Opened 8 years ago

Closed 8 years ago

Last modified 6 years ago

#3630 closed task (implemented)

Reduce token bucket refill interval

Reported by: Flo Owned by:
Priority: High Milestone:
Component: Core Tor/Tor Version:
Severity: Keywords: performance flowcontrol tor-relay
Cc: scheuermann@… Actual Points:
Parent ID: Points:
Reviewer: Sponsor:

Description

With respect to ticket #2536 (Disable outgoing token bucket...) and in order to meet Nick's suggestion to split up the original proposal, this new ticket deals with the token bucket refill intervals only.

In particular we propose to reduce the refill intervals (see attached proposal).

To some extent the implementation of an additional parameter that sets the refill intervals has already been reviewed by Karsten and Sebastian. I attached a patch that is based on Tor's git repository (commit e98e1c836106b325aeeb9977a657ef98739ffff1) as basis for discussion.


Child Tickets

Attachments (3)

xxx-refillintervals.txt (4.4 KB) - added by Flo 8 years ago.
Proposal for reduced refill intervals
refill.patch (14.2 KB) - added by Flo 8 years ago.
Patch for a new parameter 'TokenBucketRefillInterval'
refill-revised-001.patch (14.5 KB) - added by Flo 8 years ago.
revised refill patch

Download all attachments as: .zip

Change History (26)

Changed 8 years ago by Flo

Attachment: xxx-refillintervals.txt added

Proposal for reduced refill intervals

Changed 8 years ago by Flo

Attachment: refill.patch added

Patch for a new parameter 'TokenBucketRefillInterval'

comment:1 Changed 8 years ago by Flo

Type: defectenhancement

comment:2 Changed 8 years ago by arma

Profiling fast Tor relays in the past showed that they spent 5-10% of their cpu time refilling buckets.

If we refill buckets 100 times as often, will we spend 90% of our cpu time refilling buckets?

Also, are we removing any realistic chance that we would flush more than one cell at once? If MTUs are often 1500, sending a second cell could be much cheaper than the earlier analysis implies.

That's not to mean we shouldn't make a change like this. But it would be great to better understand what results we expect to see, so we can check to make sure that we actually see them.

comment:3 in reply to:  2 ; Changed 8 years ago by Bjoern

Thanks for the comments.

Replying to arma:

Profiling fast Tor relays in the past showed that they spent 5-10% of their cpu time refilling buckets.
If we refill buckets 100 times as often, will we spend 90% of our cpu time refilling buckets?

We implemented this, played a lot with different refill intervals, and explicitly assessed the CPU load on our own relay. We didn't notice any impact on the server load. (And after all, why should there be any? Refilling buckets is a trivially simple operation...)

That doesn't mean that it wouldn't be worth looking at this again - do you have a pointer to the results that you mention?

Also, are we removing any realistic chance that we would flush more than one cell at once? If MTUs are often 1500, sending a second cell could be much cheaper than the earlier analysis implies.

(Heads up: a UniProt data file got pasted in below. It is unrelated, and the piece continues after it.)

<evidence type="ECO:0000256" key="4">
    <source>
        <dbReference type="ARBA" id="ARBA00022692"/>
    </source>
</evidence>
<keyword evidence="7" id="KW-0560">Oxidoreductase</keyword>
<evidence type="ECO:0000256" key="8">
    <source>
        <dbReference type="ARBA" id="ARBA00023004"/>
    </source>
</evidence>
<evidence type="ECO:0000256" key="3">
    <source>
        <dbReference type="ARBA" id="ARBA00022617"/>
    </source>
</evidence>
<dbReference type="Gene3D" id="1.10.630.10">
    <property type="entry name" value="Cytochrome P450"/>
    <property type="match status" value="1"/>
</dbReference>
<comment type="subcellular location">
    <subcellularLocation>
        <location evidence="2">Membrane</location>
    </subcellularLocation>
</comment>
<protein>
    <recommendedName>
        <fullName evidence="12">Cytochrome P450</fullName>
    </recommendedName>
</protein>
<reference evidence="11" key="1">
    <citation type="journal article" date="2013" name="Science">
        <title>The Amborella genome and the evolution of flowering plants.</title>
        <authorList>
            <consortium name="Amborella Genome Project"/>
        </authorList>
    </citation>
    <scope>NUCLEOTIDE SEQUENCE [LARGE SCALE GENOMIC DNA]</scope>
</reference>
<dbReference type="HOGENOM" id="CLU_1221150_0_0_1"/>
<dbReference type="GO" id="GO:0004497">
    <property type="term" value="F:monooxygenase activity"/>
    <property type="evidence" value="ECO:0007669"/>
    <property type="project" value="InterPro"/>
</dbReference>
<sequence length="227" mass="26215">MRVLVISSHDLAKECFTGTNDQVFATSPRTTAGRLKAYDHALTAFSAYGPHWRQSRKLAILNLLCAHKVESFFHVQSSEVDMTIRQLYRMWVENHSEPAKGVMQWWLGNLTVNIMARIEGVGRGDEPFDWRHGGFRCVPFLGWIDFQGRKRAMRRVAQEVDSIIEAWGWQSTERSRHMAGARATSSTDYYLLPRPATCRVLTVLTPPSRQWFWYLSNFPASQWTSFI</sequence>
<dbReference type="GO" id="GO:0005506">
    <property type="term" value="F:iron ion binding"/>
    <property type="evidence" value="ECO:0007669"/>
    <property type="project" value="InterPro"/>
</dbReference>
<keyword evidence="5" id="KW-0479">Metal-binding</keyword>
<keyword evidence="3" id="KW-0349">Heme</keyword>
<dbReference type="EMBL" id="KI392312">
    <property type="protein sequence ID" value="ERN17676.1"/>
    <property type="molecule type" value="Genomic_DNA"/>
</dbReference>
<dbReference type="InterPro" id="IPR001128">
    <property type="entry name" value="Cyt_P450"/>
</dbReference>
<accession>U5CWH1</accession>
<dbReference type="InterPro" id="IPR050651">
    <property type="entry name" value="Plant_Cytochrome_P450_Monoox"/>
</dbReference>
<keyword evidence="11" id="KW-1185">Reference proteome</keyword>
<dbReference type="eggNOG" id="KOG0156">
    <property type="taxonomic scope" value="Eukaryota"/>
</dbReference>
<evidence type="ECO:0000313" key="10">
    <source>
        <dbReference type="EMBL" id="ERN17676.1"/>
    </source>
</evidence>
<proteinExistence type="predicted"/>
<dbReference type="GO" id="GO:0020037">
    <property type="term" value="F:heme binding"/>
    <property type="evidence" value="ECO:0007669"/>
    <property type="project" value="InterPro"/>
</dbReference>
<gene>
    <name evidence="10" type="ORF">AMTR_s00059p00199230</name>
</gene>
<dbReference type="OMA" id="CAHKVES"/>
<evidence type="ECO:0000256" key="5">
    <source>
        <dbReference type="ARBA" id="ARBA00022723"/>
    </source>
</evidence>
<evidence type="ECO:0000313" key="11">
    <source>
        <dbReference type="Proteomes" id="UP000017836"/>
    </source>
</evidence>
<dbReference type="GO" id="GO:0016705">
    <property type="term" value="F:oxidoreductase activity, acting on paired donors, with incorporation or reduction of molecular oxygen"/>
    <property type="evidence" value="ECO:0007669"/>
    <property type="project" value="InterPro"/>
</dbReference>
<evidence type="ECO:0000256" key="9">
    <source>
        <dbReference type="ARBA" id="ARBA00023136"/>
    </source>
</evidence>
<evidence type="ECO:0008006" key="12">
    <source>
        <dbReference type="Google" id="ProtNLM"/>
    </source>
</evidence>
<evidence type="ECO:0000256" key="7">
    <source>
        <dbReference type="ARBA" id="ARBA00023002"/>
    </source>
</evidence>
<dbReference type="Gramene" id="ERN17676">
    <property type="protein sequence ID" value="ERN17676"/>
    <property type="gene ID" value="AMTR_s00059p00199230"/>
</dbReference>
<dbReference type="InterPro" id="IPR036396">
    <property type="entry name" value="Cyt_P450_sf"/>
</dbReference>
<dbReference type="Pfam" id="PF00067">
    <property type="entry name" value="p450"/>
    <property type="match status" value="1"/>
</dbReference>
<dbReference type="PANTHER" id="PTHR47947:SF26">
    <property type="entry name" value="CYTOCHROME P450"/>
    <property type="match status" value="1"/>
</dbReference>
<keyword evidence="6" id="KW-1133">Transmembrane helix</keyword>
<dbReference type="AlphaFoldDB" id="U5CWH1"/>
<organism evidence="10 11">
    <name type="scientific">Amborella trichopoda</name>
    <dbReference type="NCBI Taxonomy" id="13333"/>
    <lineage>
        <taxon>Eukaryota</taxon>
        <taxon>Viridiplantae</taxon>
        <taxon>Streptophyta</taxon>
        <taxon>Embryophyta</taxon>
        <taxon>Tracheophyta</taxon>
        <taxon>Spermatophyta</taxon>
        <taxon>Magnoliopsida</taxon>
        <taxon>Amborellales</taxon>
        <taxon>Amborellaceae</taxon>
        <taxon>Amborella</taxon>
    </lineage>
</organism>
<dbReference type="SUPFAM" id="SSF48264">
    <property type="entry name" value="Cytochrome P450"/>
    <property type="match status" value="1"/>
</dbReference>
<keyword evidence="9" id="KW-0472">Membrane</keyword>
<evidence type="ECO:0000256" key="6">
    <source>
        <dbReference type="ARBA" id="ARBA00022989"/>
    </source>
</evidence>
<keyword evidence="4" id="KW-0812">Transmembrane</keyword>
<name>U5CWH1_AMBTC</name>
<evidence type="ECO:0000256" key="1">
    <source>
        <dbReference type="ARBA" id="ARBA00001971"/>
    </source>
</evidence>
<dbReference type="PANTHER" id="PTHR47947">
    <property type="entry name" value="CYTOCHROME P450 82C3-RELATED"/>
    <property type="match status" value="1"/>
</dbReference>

Apparently you are implying that everything flushed to a TCP socket will immediately be sent. This is, in general, not the case, as TCP's congestion and flow control comes into play (as well as the queue management algorithms of the specific TCP implementation). As soon as the network path capacity is (nearly) used, a queue will build up at the TCP layer and the problem will solve itselve, as TCP will then have enough data in its queue to build large segments. If the capacity is not used - well, there's no problem in this case.

In any case, today's TCP implementations are quite clever about building suitable segments. There's no need for us to mess with that.

Again, though, we could do a practice check and see whether we see significant differences in the sizes of the TCP segments that an onion router generates if we reduce the refill interval.

That's not to mean we shouldn't make a change like this. But it would be great to better understand what results we expect to see, so we can check to make sure that we actually see them.

I think we already made quite some progress in that direction, in the context of ticket #2536 (where this one here is coming from). We built a simulation model of Tor and ran network simulations (with ns-3), we performed real-world lab measurements in the context of TCP behavior in an onion routing setting, and we also did real-world measurements on an active onion router with various changes in the context of cell queueing and bandwidth management.

Nevertheless, we'll definitely look at the points that you raise once again. To this end, a pointer to the profiling results that you mention would really be very helpful (because they appear to heavily contradict our own results).

Thanks again!

comment:4 Changed 8 years ago by nickm

Milestone: Tor: 0.2.3.x-final
Status: newneeds_review

comment:5 in reply to:  3 ; Changed 8 years ago by nickm

Replying to Bjoern:

Thanks for the comments.

Replying to arma:

Profiling fast Tor relays in the past showed that they spent 5-10% of their cpu time refilling buckets.
If we refill buckets 100 times as often, will we spend 90% of our cpu time refilling buckets?

We implemented this, played a lot with different refill intervals, and explicitly assessed the CPU load on our own relay. We didn't notice any impact on the server load. (And after all, why should there be any? Refilling buckets is a trivially simple operation...)

How much bandwidth was the relay pushing?

comment:6 in reply to:  5 ; Changed 8 years ago by Bjoern

We implemented this, played a lot with different refill intervals, and explicitly assessed the CPU load on our own relay. We didn't notice any impact on the server load. (And after all, why should there be any? Refilling buckets is a trivially simple operation...)